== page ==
Fibroids at a glance
- Uterine fibroids are non-cancerous growths in or around a woman’s uterine cavity, thought to be influenced by the hormone estrogen.
- Fibroids may not cause any symptoms, but symptoms can include irregular menstruation, pelvic pain, irregular bleeding, and infertility.
- For some women, fibroids do not require treatment. For other women, treatment may include methods of controlling symptoms or, for more severe fibroids, surgery to remove the growth.
Causes of uterine fibroids
Although the cause of uterine fibroid growth is unknown, it may be linked to the hormone estrogen. While a woman continues to have a menstrual cycle, the fibroid will probably continue to grow slowly. The size of fibroids varies greatly, from microscopic growths to large growths weighing several pounds.
Symptoms of uterine fibroids
Uterine fibroids do not always have symptoms. However, common symptoms of uterine fibroids may include:
- Heavy menstrual bleeding, sometimes with the passage of blood clots
- Longer than normal menstrual periods
- Pelvic cramping or pain during periods
- Bleeding between periods
- Sensation of fullness or pressure in the lower abdomen
- Need to urinate more frequently
- Pain during sex
Fibroids can develop anywhere in the uterus, and more than one may develop over time. Large uterine fibroids that distort the shape of the uterus or uterine cavity most frequently affect fertility, prohibiting an embryo from implanting.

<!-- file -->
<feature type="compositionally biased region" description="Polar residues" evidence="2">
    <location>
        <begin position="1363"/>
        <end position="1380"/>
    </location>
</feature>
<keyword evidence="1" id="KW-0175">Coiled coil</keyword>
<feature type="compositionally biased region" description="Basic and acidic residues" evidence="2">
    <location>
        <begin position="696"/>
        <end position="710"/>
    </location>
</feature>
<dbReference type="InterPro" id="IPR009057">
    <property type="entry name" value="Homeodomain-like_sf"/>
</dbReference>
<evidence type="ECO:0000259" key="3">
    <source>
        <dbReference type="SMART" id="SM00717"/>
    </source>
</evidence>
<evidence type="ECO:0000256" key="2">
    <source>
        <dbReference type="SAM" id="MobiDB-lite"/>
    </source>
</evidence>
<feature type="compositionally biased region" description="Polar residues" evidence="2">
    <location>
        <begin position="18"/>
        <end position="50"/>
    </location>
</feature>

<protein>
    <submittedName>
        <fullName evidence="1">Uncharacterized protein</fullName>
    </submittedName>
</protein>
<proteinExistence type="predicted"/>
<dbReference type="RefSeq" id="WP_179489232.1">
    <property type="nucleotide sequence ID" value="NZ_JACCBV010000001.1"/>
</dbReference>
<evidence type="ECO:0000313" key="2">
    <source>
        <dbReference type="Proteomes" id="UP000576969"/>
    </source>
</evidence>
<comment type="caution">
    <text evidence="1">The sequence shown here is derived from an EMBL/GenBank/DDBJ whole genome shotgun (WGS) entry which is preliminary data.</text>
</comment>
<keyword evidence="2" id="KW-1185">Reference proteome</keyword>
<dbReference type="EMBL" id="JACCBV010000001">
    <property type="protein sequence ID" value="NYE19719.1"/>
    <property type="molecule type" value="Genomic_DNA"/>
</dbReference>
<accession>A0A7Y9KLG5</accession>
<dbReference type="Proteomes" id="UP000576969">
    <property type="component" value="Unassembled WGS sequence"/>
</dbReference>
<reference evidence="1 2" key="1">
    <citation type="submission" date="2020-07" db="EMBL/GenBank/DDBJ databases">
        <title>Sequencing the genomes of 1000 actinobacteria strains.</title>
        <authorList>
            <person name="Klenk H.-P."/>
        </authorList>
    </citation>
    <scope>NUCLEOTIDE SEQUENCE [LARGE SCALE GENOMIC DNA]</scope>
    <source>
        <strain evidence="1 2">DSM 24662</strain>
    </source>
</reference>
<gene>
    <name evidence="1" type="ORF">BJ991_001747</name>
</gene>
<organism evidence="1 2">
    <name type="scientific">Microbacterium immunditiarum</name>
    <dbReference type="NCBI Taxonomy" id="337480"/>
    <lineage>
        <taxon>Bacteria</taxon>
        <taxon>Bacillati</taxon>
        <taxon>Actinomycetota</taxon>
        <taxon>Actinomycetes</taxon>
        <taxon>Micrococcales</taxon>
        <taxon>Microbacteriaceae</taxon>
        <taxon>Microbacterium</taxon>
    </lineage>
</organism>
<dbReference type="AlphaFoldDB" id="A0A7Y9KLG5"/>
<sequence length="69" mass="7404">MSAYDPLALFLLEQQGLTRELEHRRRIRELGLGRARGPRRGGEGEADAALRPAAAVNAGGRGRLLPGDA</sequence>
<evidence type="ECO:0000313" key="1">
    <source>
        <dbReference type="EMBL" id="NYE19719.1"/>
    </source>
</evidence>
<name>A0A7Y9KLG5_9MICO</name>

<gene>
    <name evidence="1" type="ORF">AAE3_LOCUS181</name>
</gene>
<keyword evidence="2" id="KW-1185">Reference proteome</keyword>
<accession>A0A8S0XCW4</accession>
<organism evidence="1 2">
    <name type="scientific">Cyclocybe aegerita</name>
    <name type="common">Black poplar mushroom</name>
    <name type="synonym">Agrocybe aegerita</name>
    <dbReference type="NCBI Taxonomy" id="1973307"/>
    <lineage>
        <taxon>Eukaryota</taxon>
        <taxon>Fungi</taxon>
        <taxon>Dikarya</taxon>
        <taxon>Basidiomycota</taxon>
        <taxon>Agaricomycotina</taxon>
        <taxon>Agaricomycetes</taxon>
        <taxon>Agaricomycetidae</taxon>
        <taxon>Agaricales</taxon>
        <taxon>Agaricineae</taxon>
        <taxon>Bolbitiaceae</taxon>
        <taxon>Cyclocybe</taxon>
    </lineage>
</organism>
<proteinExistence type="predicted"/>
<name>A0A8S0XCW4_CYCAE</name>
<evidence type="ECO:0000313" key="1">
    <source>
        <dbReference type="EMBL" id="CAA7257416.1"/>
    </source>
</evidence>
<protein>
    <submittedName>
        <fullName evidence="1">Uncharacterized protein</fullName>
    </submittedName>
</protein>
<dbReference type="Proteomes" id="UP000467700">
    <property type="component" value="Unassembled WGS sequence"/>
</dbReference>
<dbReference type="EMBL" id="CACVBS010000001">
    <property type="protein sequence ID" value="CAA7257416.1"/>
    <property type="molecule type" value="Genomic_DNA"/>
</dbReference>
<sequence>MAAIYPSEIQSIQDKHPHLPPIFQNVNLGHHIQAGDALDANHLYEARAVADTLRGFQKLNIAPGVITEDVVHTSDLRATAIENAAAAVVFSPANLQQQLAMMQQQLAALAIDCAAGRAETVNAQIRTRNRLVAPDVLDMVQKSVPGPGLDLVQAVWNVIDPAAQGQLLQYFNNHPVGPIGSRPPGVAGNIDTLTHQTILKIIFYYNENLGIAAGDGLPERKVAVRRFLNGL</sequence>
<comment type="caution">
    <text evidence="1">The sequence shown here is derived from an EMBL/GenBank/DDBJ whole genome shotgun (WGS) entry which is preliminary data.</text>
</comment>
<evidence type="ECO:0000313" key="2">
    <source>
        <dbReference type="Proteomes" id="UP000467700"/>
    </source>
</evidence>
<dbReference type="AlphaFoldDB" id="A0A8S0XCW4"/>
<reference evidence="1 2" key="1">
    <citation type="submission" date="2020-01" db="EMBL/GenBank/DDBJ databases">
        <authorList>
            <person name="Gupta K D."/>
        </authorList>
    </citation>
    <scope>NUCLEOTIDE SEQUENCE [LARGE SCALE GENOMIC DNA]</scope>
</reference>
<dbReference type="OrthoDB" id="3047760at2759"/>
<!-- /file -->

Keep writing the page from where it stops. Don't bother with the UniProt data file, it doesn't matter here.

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Treatment of uterine fibroids
Some uterine fibroids are undetectable during a physical exam, particularly if the woman is overweight, so physicians often diagnose fibroids with ultrasound or MRI. Some women do not need treatment, instead requiring only pelvic exams or periodic ultrasounds to monitor the fibroid’s growth.
Treatment for fibroid symptoms may include:
- Intrauterine devices (IUDs) that release the hormone progestin to help reduce heavy bleeding and pain
- Short-term hormonal therapy injections to help shrink the fibroids
- Non-steroidal anti-inflammatory drugs (NSAIDs) such as ibuprofen or naprosyn for cramps or pain
- Iron supplements to prevent or treat anemia due to heavy periods
- Birth control pills (oral contraceptives) to help control heavy periods
If a fibroid is affecting the woman’s health or fertility, surgical removal may remedy the problem. If a fibroid needs to be removed, there are several surgical procedures that can be performed:
- Women who have fibroids growing inside the uterine cavity can have their fibroids removed in an outpatient procedure using a hysteroscope
- Myomectomy surgery completely removes the fibroids and preserves the woman’s ability to become pregnant. However, there is a risk that more fibroids may develop following surgery.
- Another procedure called embolization cuts off the blood supply to the fibroid, causing it to shrink and die. However, this procedure is not advisable for women who wish to become pregnant in the future.
- Hysterectomy removes the woman’s reproductive system completely – removing the fibroids and virtually eliminating the possibility for more to grow. This option makes it impossible for a woman to become pregnant and affects the balance of hormones, so it should be a last resort if all other options have failed.